The G protein-coupled receptor (GPCR) superfamily is a large group of membrane proteins which, because of their vast involvement in cell signalling pathways, are implicated in a plethora of disease states and are therefore considered to be key drug targets. Despite advances in techniques to study these receptors, current prophylaxis is often limited due to the challenging nature of their dynamic, complex structures. Greater knowledge and understanding of their intricate structural rearrangements will therefore undoubtedly aid structure-based drug design against GPCRs. Disciplines such as anthropology and palaeontology often use geometric morphometrics to measure variation between shapes and we have therefore applied this technique to analyse GPCR structures in a three-dimensional manner, using principal component analysis. Our aim was to create a novel system able to discriminate between GPCR structures and discover variation between them, correlated with a variety of receptor characteristics. This was conducted by assessing shape changes at the extra- and intracellular faces of the transmembrane helix bundle, analysing the XYZ coordinates of the amino acids at those positions. We have demonstrated that GPCR structures can be classified based on characteristics such as activation state, bound ligands and fusion proteins, with the most significant results focussed at the intracellular face. Conversely, our analyses provide evidence that thermostabilising mutations do not cause significant differences when compared to non-mutated GPCRs. We believe that this is the first time geometric morphometrics has been applied to membrane proteins on this scale, and believe it can be used as a future tool in sense-checking newly resolved structures and planning experimental design.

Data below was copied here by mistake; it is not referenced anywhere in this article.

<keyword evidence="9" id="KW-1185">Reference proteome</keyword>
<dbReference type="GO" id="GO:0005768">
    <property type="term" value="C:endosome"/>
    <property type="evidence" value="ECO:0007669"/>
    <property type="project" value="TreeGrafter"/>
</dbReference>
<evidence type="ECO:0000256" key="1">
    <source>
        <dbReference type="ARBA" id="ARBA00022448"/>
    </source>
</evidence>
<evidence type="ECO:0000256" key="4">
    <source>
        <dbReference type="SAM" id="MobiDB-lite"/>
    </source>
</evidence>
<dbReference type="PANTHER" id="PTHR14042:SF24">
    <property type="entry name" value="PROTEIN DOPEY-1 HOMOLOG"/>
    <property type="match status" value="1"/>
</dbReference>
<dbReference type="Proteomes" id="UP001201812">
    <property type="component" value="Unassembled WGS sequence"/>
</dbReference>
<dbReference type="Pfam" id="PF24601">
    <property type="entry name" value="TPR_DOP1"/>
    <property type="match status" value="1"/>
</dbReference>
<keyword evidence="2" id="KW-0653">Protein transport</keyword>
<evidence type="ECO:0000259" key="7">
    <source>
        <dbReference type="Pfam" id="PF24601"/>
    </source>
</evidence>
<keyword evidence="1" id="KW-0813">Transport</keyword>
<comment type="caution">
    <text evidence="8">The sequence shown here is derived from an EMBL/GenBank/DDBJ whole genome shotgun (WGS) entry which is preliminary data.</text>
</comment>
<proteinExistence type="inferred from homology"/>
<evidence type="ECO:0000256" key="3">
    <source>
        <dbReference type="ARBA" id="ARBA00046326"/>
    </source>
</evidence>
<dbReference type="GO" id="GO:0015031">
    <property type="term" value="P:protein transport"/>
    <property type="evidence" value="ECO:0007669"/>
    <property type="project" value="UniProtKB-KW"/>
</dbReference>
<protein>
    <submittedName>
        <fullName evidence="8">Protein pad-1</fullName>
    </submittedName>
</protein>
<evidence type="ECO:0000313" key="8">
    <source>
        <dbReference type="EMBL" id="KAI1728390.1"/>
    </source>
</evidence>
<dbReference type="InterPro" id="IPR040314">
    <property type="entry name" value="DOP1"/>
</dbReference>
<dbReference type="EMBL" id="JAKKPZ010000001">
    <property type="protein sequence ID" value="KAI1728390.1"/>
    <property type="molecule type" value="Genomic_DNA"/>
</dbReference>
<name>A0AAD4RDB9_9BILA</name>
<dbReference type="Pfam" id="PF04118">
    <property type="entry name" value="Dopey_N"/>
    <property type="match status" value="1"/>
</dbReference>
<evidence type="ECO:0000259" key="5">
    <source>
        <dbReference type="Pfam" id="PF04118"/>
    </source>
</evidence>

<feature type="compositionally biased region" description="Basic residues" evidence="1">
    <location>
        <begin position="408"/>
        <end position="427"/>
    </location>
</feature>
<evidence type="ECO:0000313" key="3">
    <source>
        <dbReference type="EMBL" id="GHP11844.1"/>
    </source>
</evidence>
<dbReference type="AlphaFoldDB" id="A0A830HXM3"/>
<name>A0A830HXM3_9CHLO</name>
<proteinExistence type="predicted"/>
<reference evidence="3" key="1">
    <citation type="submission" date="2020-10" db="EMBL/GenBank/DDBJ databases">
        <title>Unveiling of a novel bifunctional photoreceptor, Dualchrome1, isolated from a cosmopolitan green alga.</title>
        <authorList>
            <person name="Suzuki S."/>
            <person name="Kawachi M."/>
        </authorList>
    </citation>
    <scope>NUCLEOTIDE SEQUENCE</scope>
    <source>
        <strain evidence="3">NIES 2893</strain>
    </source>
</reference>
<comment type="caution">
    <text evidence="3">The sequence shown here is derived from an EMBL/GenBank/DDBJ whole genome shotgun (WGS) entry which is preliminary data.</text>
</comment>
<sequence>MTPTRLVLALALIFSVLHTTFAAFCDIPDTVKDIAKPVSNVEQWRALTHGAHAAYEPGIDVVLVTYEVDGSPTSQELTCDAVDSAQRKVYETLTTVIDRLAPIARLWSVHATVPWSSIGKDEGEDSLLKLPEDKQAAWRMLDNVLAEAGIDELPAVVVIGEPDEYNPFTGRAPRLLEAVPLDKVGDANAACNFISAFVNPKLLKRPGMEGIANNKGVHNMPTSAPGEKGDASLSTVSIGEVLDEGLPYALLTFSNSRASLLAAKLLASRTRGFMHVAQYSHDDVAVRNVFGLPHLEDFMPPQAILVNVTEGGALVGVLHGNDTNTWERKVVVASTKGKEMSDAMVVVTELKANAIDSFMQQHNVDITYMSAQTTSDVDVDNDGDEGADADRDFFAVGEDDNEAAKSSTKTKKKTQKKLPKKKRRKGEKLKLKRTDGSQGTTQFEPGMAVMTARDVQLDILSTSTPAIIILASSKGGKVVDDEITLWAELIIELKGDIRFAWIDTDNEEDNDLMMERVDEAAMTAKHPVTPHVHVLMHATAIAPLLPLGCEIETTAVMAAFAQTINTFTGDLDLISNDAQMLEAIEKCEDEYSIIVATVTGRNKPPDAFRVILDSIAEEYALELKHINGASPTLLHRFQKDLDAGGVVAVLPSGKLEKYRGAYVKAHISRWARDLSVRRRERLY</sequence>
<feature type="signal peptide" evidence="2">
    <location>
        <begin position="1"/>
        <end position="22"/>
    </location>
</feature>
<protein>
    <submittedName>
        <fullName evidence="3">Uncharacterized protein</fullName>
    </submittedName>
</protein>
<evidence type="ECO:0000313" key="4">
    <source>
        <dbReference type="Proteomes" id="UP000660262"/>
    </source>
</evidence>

Bibliographical note© 2021 by the authors. Licensee MDPI, Basel, Switzerland.
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Funding: We are grateful for support from Aston University for D.N.W., N.S. and S.C.P. M.M.R.L.
acknowledges support from grant CONACyT (2018-000024-01EXTF-00053). A.D.G was supported
by the ERACoBioTech MeMBrane project (grant agreement: 722361) and BBSRC (BB/R02152X/1).
- Geometric morphometrics
- Principal component analysis